If you hire employees in Australia, tax and employment laws may differ from those in your home country. An example of this is the fringe income tax (FBT), in which a separate tax is paid on benefits given to employees and their families. If you are new in Australia, How will you learn which types of fringe benefits are taxable and how are they reported and paid? This fringe income tax FBT guide will help you begin to understand and follow Australian regulations.
What are the fringe tax benefits in Australia?
There is a long list of fringe taxable profits, and each category has separate valuation rules for taxable income. Additional tax benefit types include:
- Car and parking costs
- Housing and food
- Loans and debt relief
There is also a residual category to include non-listed benefit categories, so basically, any non-the commercial benefit will be subject to tax.
Do I have to pay the Fringe tax in Australia?
If your employees use the company's assets for their own personal embellishment or enjoyment, you must pay Fringe tax (FBT).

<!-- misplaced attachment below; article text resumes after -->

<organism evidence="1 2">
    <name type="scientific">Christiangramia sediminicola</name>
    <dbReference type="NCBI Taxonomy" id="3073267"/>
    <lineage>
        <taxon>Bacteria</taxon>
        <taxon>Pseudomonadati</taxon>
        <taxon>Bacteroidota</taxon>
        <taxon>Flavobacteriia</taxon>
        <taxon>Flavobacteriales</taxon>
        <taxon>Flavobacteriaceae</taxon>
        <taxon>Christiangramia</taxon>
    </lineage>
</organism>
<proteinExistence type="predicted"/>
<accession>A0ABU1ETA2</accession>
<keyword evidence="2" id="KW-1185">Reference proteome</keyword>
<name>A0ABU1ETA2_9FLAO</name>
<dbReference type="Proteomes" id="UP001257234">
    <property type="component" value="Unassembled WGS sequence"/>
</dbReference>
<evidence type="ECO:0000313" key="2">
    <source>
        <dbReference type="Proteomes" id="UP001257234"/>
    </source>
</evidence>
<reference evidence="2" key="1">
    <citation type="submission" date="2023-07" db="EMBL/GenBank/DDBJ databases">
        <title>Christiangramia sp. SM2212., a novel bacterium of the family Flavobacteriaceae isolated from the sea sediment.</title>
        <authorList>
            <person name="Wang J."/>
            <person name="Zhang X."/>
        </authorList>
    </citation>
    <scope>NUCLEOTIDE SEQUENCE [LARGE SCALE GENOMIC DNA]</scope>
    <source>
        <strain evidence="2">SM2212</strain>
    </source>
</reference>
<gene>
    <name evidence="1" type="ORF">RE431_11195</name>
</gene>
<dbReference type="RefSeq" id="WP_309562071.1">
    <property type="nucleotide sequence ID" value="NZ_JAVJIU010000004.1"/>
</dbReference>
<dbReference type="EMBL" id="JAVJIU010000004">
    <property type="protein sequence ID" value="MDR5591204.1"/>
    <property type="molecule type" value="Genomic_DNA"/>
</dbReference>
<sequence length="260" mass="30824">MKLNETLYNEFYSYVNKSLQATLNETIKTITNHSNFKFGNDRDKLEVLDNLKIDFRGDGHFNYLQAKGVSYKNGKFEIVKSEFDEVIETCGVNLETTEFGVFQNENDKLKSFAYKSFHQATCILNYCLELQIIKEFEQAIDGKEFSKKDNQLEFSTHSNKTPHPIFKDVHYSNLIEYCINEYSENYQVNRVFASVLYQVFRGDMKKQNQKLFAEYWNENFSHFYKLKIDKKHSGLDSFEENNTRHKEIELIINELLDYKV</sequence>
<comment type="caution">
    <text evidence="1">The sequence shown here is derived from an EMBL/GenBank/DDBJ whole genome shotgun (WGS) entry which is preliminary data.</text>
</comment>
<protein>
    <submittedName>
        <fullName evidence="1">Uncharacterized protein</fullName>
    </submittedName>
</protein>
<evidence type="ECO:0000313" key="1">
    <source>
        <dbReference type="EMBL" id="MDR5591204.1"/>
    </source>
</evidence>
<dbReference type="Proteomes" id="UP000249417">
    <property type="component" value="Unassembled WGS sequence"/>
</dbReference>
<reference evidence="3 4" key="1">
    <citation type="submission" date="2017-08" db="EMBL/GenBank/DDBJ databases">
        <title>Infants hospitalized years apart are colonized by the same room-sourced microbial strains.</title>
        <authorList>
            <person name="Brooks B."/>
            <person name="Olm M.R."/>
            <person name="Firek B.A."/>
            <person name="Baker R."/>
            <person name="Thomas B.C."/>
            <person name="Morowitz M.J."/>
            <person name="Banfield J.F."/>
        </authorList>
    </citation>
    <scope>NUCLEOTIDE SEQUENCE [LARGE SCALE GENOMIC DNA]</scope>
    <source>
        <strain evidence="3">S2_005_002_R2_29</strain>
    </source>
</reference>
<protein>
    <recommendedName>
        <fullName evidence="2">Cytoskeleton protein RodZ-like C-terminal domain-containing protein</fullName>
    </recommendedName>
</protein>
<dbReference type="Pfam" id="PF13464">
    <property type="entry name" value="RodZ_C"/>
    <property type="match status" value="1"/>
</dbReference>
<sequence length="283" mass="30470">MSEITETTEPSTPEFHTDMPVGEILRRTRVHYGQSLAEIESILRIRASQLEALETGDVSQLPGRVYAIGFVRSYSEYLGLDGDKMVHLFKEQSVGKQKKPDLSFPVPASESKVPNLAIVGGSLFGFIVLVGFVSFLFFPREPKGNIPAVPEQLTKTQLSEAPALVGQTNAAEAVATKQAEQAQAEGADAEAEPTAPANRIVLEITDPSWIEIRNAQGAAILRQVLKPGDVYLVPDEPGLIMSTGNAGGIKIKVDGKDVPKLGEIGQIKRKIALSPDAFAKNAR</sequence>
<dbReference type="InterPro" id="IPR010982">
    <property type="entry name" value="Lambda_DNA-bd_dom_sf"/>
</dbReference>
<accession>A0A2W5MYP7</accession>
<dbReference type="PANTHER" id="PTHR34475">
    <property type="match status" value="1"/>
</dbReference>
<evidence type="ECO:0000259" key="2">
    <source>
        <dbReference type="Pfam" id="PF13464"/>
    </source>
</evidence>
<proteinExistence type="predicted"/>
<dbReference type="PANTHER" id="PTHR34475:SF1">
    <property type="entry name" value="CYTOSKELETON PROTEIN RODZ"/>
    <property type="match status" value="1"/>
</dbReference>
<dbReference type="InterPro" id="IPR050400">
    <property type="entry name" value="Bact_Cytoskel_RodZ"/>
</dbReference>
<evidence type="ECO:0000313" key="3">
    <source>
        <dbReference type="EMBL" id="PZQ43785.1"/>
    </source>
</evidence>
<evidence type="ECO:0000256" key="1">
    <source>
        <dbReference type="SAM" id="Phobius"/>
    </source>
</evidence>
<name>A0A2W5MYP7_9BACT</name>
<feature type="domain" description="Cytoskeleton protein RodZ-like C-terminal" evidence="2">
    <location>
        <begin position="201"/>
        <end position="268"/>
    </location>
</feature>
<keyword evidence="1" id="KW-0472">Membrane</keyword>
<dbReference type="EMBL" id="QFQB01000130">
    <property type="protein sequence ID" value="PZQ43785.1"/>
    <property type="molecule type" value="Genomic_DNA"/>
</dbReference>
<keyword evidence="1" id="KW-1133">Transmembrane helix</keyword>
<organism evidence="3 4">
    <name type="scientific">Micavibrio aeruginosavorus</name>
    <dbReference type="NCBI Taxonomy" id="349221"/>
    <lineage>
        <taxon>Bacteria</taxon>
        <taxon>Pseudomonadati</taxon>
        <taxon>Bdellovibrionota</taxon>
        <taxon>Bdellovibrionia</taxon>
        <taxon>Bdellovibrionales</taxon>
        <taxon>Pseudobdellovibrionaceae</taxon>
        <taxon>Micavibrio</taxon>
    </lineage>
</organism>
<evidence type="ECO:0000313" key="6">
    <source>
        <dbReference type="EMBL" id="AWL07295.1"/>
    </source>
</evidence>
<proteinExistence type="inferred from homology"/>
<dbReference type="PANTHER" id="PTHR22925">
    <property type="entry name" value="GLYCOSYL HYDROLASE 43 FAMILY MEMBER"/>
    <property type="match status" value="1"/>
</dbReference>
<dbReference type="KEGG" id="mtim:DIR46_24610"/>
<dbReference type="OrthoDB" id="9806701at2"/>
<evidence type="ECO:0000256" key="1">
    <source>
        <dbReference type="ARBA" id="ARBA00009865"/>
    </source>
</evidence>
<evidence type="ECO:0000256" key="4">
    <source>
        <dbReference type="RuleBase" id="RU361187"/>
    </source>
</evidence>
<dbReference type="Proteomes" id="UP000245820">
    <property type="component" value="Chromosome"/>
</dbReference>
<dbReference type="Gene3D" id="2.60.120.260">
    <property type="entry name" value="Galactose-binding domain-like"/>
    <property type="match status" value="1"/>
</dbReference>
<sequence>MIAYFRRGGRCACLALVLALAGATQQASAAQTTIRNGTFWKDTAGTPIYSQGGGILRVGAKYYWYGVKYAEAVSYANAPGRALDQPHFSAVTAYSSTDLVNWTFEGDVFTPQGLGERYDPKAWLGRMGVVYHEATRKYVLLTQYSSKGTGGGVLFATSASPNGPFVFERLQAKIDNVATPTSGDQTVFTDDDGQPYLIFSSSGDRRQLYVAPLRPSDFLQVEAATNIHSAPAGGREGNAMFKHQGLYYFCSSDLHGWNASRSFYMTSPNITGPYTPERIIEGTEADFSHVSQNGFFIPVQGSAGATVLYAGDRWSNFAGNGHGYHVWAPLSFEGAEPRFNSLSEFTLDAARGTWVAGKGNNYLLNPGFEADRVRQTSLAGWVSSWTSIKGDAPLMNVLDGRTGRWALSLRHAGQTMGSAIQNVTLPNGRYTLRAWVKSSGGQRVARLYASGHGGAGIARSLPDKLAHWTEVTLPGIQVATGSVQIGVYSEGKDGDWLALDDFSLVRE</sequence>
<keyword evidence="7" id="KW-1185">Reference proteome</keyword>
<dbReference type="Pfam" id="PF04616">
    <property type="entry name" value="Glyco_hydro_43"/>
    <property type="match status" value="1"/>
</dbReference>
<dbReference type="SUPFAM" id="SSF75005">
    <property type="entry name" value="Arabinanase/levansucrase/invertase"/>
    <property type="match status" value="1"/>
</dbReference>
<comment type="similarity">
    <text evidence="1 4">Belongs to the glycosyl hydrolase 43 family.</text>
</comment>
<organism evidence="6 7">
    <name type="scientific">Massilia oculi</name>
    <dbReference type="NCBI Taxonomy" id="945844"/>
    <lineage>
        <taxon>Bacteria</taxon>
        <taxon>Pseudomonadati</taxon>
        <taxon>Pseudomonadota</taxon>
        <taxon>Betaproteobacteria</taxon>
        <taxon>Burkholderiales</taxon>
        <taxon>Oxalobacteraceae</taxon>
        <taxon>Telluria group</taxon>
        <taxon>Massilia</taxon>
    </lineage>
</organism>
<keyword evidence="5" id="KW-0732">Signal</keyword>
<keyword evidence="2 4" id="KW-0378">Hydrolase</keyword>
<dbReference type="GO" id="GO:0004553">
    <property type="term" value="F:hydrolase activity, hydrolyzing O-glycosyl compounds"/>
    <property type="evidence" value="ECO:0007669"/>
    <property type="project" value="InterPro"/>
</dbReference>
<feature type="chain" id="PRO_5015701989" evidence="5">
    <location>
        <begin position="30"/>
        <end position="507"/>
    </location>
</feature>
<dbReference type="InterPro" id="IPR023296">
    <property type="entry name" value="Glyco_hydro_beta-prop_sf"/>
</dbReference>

Need more information about Fringe Benefits Tax Australia?
The Fringe Benefits Tax or FBT refers to the provision of a range of non-wage employee benefits, including employee's travel and expenses. The FBT system involves a number of reporting and compliance obligations that KPG Taxation can advise and help you meet. In addition to providing general advice on the impact and amount of FBT tax return you must pay, KPG Taxation also helps many companies with various FBT requirements, including preparing, reviewing, and filing returns.
KPG Taxation team can optimize the FBT process by helping you:
- understanding how Fringe Benefits Tax works in Australia
- identify when an additional benefit is provided
- access available exemptions and meet your obligations
- contact your employees
- Maintain contact with the Australian Tax Office on FBT matters
KPG Taxation will ensure that you meet your FBT obligations while minimizing your impact.